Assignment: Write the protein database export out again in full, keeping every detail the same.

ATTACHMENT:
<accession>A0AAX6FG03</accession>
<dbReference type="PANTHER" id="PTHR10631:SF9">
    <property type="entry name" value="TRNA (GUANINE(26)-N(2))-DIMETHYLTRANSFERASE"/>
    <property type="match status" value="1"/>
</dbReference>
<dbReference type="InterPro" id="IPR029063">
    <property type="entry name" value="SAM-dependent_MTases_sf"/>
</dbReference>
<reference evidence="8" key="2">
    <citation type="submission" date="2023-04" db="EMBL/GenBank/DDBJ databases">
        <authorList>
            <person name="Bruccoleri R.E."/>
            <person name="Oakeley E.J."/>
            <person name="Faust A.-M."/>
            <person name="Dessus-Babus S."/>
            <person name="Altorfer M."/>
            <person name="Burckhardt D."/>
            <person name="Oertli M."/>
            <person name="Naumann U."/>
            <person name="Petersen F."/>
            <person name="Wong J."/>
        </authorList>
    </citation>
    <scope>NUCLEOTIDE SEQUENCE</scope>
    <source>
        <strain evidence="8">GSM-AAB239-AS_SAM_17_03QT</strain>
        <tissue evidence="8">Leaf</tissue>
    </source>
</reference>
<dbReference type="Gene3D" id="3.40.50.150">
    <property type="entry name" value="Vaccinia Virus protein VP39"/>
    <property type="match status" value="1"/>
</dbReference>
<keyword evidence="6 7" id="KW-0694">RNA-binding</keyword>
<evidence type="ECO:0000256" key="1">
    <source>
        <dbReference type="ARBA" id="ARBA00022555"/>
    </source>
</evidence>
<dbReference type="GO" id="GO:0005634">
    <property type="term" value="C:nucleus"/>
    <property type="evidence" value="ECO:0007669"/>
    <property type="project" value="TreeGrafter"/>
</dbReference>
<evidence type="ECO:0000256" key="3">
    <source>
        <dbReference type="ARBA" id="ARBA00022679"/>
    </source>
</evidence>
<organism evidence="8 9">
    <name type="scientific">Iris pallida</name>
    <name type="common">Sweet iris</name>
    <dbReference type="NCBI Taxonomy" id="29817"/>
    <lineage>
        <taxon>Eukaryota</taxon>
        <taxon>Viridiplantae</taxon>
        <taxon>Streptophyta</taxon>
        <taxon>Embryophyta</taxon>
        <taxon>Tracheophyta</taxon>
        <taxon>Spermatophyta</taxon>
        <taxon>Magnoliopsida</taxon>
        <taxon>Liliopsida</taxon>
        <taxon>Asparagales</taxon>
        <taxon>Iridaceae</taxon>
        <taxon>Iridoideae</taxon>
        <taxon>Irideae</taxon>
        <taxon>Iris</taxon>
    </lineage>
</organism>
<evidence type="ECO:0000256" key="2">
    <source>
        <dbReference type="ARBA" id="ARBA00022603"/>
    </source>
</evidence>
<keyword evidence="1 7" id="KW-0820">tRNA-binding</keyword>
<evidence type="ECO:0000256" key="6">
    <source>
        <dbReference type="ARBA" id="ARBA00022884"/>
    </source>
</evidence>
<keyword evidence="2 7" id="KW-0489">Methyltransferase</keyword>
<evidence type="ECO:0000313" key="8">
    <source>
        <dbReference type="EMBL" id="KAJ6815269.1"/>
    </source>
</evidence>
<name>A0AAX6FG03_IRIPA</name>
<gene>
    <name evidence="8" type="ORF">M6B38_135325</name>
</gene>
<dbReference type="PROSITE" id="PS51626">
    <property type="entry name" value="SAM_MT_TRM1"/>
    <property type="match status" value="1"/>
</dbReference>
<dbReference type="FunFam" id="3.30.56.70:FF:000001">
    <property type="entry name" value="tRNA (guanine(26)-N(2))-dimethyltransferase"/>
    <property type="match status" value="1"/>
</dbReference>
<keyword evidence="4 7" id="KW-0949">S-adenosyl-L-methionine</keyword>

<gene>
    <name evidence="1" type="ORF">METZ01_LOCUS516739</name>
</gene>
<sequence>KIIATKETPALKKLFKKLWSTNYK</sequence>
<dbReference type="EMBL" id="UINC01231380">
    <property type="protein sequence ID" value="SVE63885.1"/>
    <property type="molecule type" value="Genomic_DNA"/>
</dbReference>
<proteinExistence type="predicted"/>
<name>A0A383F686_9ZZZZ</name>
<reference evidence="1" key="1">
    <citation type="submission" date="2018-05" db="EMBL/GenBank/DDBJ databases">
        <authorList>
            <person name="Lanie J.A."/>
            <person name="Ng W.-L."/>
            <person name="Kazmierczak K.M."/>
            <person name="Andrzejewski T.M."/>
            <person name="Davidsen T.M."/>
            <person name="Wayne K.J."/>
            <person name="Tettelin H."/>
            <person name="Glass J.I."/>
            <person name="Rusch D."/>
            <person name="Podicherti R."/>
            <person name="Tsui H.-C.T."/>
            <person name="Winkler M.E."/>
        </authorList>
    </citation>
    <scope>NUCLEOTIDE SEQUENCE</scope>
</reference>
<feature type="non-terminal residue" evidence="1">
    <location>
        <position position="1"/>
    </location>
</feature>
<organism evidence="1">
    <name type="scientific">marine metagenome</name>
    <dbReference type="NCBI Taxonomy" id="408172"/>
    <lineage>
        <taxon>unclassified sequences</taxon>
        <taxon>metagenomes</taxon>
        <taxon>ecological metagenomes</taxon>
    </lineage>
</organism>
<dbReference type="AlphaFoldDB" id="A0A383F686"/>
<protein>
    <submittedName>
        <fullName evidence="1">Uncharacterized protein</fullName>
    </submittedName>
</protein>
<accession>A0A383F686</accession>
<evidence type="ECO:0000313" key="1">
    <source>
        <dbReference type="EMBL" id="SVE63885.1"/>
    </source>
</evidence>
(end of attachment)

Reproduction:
<accession>A0AAX6FG03</accession>
<dbReference type="PANTHER" id="PTHR10631:SF9">
    <property type="entry name" value="TRNA (GUANINE(26)-N(2))-DIMETHYLTRANSFERASE"/>
    <property type="match status" value="1"/>
</dbReference>
<dbReference type="InterPro" id="IPR029063">
    <property type="entry name" value="SAM-dependent_MTases_sf"/>
</dbReference>
<reference evidence="8" key="2">
    <citation type="submission" date="2023-04" db="EMBL/GenBank/DDBJ databases">
        <authorList>
            <person name="Bruccoleri R.E."/>
            <person name="Oakeley E.J."/>
            <person name="Faust A.-M."/>
            <person name="Dessus-Babus S."/>
            <person name="Altorfer M."/>
            <person name="Burckhardt D."/>
            <person name="Oertli M."/>
            <person name="Naumann U."/>
            <person name="Petersen F."/>
            <person name="Wong J."/>
        </authorList>
    </citation>
    <scope>NUCLEOTIDE SEQUENCE</scope>
    <source>
        <strain evidence="8">GSM-AAB239-AS_SAM_17_03QT</strain>
        <tissue evidence="8">Leaf</tissue>
    </source>
</reference>
<dbReference type="Gene3D" id="3.40.50.150">
    <property type="entry name" value="Vaccinia Virus protein VP39"/>
    <property type="match status" value="1"/>
</dbReference>
<keyword evidence="6 7" id="KW-0694">RNA-binding</keyword>
<evidence type="ECO:0000256" key="1">
    <source>
        <dbReference type="ARBA" id="ARBA00022555"/>
    </source>
</evidence>
<dbReference type="GO" id="GO:0005634">
    <property type="term" value="C:nucleus"/>
    <property type="evidence" value="ECO:0007669"/>
    <property type="project" value="TreeGrafter"/>
</dbReference>
<evidence type="ECO:0000256" key="3">
    <source>
        <dbReference type="ARBA" id="ARBA00022679"/>
    </source>
</evidence>
<organism evidence="8 9">
    <name type="scientific">Iris pallida</name>
    <name type="common">Sweet iris</name>
    <dbReference type="NCBI Taxonomy" id="29817"/>
    <lineage>
        <taxon>Eukaryota</taxon>
        <taxon>Viridiplantae</taxon>
        <taxon>Streptophyta</taxon>
        <taxon>Embryophyta</taxon>
        <taxon>Tracheophyta</taxon>
        <taxon>Spermatophyta</taxon>
        <taxon>Magnoliopsida</taxon>
        <taxon>Liliopsida</taxon>
        <taxon>Asparagales</taxon>
        <taxon>Iridaceae</taxon>
        <taxon>Iridoideae</taxon>
        <taxon>Irideae</taxon>
        <taxon>Iris</taxon>
    </lineage>
</organism>
<evidence type="ECO:0000256" key="2">
    <source>
        <dbReference type="ARBA" id="ARBA00022603"/>
    </source>
</evidence>
<keyword evidence="1 7" id="KW-0820">tRNA-binding</keyword>
<evidence type="ECO:0000256" key="6">
    <source>
        <dbReference type="ARBA" id="ARBA00022884"/>
    </source>
</evidence>
<keyword evidence="2 7" id="KW-0489">Methyltransferase</keyword>
<evidence type="ECO:0000313" key="8">
    <source>
        <dbReference type="EMBL" id="KAJ6815269.1"/>
    </source>
</evidence>
<name>A0AAX6FG03_IRIPA</name>
<gene>
    <name evidence="8" type="ORF">M6B38_135325</name>
</gene>
<dbReference type="PROSITE" id="PS51626">
    <property type="entry name" value="SAM_MT_TRM1"/>
    <property type="match status" value="1"/>
</dbReference>
<dbReference type="FunFam" id="3.30.56.70:FF:000001">
    <property type="entry name" value="tRNA (guanine(26)-N(2))-dimethyltransferase"/>
    <property type="match status" value="1"/>
</dbReference>
<keyword evidence="4 7" id="KW-0949">S-adenosyl-L-methionine</keyword>

<gene>
    <name evidence="1" type="ORF">METZ01_LOCUS516739</name>
</gene>
<sequence>KIIATKETPALKKLFKKLWSTNYK</sequence>
<dbReference type="EMBL" id="UINC01231380">
    <property type="protein sequence ID" value="SVE63885.1"/>
    <property type="molecule type" value="Genomic_DNA"/>
</dbReference>
<proteinExistence type="predicted"/>
<name>A0A383F686_9ZZZZ</name>
<reference evidence="1" key="1">
    <citation type="submission" date="2018-05" db="EMBL/GenBank/DDBJ databases">
        <authorList>
            <person name="Lanie J.A."/>
            <person name="Ng W.-L."/>
            <person name="Kazmierczak K.M."/>
            <person name="Andrzejewski T.M."/>
            <person name="Davidsen T.M."/>
            <person name="Wayne K.J."/>
            <person name="Tettelin H."/>
            <person name="Glass J.I."/>
            <person name="Rusch D."/>
            <person name="Podicherti R."/>
            <person name="Tsui H.-C.T."/>
            <person name="Winkler M.E."/>
        </authorList>
    </citation>
    <scope>NUCLEOTIDE SEQUENCE</scope>
</reference>
<feature type="non-terminal residue" evidence="1">
    <location>
        <position position="1"/>
    </location>
</feature>
<organism evidence="1">
    <name type="scientific">marine metagenome</name>
    <dbReference type="NCBI Taxonomy" id="408172"/>
    <lineage>
        <taxon>unclassified sequences</taxon>
        <taxon>metagenomes</taxon>
        <taxon>ecological metagenomes</taxon>
    </lineage>
</organism>
<dbReference type="AlphaFoldDB" id="A0A383F686"/>
<protein>
    <submittedName>
        <fullName evidence="1">Uncharacterized protein</fullName>
    </submittedName>
</protein>
<accession>A0A383F686</accession>
<evidence type="ECO:0000313" key="1">
    <source>
        <dbReference type="EMBL" id="SVE63885.1"/>
    </source>
</evidence>